DraftKings’ Moves Could Help Close Gap On FanDuel In Maryland

Written By Adam Hensley on June 14, 2024
Jenga blocks being used to close the gap between two piles

Two names stand out in the US sports betting industry: DraftKings and FanDuel. It’s the same in Maryland.

More than 85% of sports bets in the Old Line State are made through the two sportsbooks. FanDuel is king, controlling nearly half of the Maryland market.

DraftKings, however, has made some recent moves and is considering another that could help it close the gap.

In April, FanDuel handle was over 18% higher than DraftKings’

There are nearly a dozen online Maryland sports betting operators. Of those, 10 regularly combine for about 15% of the market. In other words, Marylanders overwhelmingly favor FanDuel or DraftKings.

There are several reasons for that, but there’s no question the two have the deepest pockets regarding advertising and promotions. They undoubtedly enjoy the best brand recognition in the industry. The two control the sports betting markets in most states.

In April, FanDuel MD took in $221.1 million in wagers, about 46.5% of all bets in the state. DraftKings MD finished second with a handle of $141.7 million, about 29.8% of the market.

DraftKings acquires Sports IQ, eyes SimpleBet

DraftKings has been making moves in the first half of 2024 that could eventually help it catch FanDuel in Maryland.

Last month, DraftKings acquired oddsmaker and player prop provider Sports IQ Analytics for an undisclosed amount. This was clearly an investment by DraftKings in prop betting, which has become popular with bettors.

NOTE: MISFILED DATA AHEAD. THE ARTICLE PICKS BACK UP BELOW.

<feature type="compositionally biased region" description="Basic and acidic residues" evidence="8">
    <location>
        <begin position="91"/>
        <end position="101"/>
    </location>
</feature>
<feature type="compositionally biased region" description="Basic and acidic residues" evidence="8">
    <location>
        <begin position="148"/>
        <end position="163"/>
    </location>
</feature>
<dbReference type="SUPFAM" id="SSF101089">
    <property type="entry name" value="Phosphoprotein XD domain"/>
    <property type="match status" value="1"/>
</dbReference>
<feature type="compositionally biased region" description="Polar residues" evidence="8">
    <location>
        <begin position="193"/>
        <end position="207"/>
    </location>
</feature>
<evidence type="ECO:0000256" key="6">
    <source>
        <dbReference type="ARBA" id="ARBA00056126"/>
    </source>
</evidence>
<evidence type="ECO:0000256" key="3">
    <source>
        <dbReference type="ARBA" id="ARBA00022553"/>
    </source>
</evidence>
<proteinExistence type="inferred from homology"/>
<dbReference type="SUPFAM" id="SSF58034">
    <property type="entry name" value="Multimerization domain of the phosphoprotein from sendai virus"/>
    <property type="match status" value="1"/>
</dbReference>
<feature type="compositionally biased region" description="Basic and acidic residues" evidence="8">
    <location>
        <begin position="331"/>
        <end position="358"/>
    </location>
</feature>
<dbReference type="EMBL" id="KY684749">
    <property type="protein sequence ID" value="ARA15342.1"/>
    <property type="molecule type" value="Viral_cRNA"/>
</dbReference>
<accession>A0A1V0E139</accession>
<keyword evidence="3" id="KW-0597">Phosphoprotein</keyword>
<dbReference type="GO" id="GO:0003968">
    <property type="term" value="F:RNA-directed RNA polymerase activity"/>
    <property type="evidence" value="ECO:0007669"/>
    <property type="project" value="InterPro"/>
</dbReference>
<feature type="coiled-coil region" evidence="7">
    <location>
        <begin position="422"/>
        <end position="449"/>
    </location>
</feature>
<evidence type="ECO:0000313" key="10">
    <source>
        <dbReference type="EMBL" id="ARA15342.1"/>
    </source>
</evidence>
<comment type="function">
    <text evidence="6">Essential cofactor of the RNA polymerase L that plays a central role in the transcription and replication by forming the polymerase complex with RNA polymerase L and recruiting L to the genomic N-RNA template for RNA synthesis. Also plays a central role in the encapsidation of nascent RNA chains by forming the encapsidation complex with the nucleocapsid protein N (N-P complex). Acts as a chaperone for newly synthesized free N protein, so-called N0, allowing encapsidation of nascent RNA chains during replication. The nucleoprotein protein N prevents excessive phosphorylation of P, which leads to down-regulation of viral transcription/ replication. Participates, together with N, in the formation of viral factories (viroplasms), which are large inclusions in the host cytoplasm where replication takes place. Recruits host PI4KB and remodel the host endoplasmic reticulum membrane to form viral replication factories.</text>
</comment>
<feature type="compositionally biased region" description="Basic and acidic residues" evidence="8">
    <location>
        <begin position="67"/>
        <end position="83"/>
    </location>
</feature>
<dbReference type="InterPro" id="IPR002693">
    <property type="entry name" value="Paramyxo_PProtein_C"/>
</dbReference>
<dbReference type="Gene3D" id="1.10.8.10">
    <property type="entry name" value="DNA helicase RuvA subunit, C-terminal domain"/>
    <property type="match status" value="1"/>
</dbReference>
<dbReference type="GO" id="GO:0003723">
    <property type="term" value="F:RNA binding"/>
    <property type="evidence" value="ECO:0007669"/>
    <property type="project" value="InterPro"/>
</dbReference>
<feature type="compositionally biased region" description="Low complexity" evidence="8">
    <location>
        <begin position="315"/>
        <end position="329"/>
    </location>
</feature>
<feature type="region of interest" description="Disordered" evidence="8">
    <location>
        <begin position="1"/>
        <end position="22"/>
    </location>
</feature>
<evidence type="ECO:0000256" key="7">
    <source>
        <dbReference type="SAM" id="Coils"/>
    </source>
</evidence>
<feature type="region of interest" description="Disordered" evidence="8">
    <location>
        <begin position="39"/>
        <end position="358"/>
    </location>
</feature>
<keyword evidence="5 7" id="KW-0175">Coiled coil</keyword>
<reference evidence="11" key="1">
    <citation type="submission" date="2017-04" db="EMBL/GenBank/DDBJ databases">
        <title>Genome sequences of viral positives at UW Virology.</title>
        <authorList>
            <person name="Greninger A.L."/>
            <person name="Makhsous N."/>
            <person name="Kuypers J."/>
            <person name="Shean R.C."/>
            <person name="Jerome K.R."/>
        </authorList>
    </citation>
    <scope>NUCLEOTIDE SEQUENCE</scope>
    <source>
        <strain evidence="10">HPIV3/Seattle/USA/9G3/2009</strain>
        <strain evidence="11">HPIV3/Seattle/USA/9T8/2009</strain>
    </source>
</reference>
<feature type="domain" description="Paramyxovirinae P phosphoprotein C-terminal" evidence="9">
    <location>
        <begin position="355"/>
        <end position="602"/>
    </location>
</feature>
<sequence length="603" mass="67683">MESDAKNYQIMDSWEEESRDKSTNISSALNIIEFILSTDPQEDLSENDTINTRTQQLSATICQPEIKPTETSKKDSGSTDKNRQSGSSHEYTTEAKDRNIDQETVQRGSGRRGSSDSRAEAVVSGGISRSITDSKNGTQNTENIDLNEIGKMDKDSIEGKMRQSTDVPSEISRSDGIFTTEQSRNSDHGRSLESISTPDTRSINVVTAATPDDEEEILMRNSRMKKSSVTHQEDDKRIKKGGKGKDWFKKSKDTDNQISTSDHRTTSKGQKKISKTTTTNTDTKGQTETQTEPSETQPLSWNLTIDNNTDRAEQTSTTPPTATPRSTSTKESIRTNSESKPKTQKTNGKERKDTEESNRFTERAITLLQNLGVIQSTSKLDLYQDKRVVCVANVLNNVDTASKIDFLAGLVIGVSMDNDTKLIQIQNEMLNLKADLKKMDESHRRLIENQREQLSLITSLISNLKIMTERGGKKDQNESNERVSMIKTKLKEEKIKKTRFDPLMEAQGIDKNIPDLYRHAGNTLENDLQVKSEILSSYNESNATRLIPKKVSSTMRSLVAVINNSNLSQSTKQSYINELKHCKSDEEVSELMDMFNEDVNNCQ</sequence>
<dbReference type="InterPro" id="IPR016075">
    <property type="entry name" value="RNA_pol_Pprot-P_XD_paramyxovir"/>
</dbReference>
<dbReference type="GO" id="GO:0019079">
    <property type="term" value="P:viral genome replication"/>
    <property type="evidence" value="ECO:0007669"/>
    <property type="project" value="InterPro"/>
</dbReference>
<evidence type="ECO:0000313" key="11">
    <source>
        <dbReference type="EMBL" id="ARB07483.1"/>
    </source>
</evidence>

In February, DraftKings bolstered its overall gambling offerings by purchasing digital lottery service Jackpocket for $750 million.

DraftKings CEO Jason Robins said the company acquired Jackpot as a step toward something greater.

“This transaction will create significant value for DraftKings not only by giving our customers another differentiated product to enjoy but also by improving our overall marketing efficiency similar to how our daily fantasy sports database created an advantage for DraftKings in OSB and iGaming.”

Recently, Earnings + More reported that DraftKings “appears” to be looking at acquiring SimpleBet for close to $170 million. SimpleBet is a platform that allows for micro-betting, small-stakes live bets made during a game.

SimpleBet’s website says it uses “lightning-fast data to generate odds, increase uptime, and offer more in-play bets.”

It’s worth noting that DraftKings has owned 15% of the company since 2021. Caesars, Bet365 and Hard Rock Bet also use SimpleBet’s platform.

How these moves could impact the Maryland market

The purchase of Jackpot certainly allows DraftKings to advertise its sports betting service on the app. But the other two moves will probably make the biggest impact.

More and more players prefer life betting and prop betting, so sportsbooks are scrambling to fill that need. It’s a win-win for them, as players spend more time engaged on their apps.

The move to acquire Sports IQ allows DraftKings to bring live betting in-house. If it can purchase SimpleBet, it would force some of its closest competitors to seek a new provider. Of the three, Caesars is the only operator with a Maryland presence.

Still, the best-in-class technology would then belong to DraftKings, which could help it close the revenue gap in Maryland.

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Adam Hensley

Adam Hensley is a journalist from Des Moines, Iowa, with experience covering online sports betting and gambling across Catena Media. His byline has appeared in the Associated Press, Sports Illustrated and sites within the USA Today Network. Hensley graduated from the University of Iowa in 2019 and spent his college career working for the Daily Iowan’s sports department, both as an editor and reporter.

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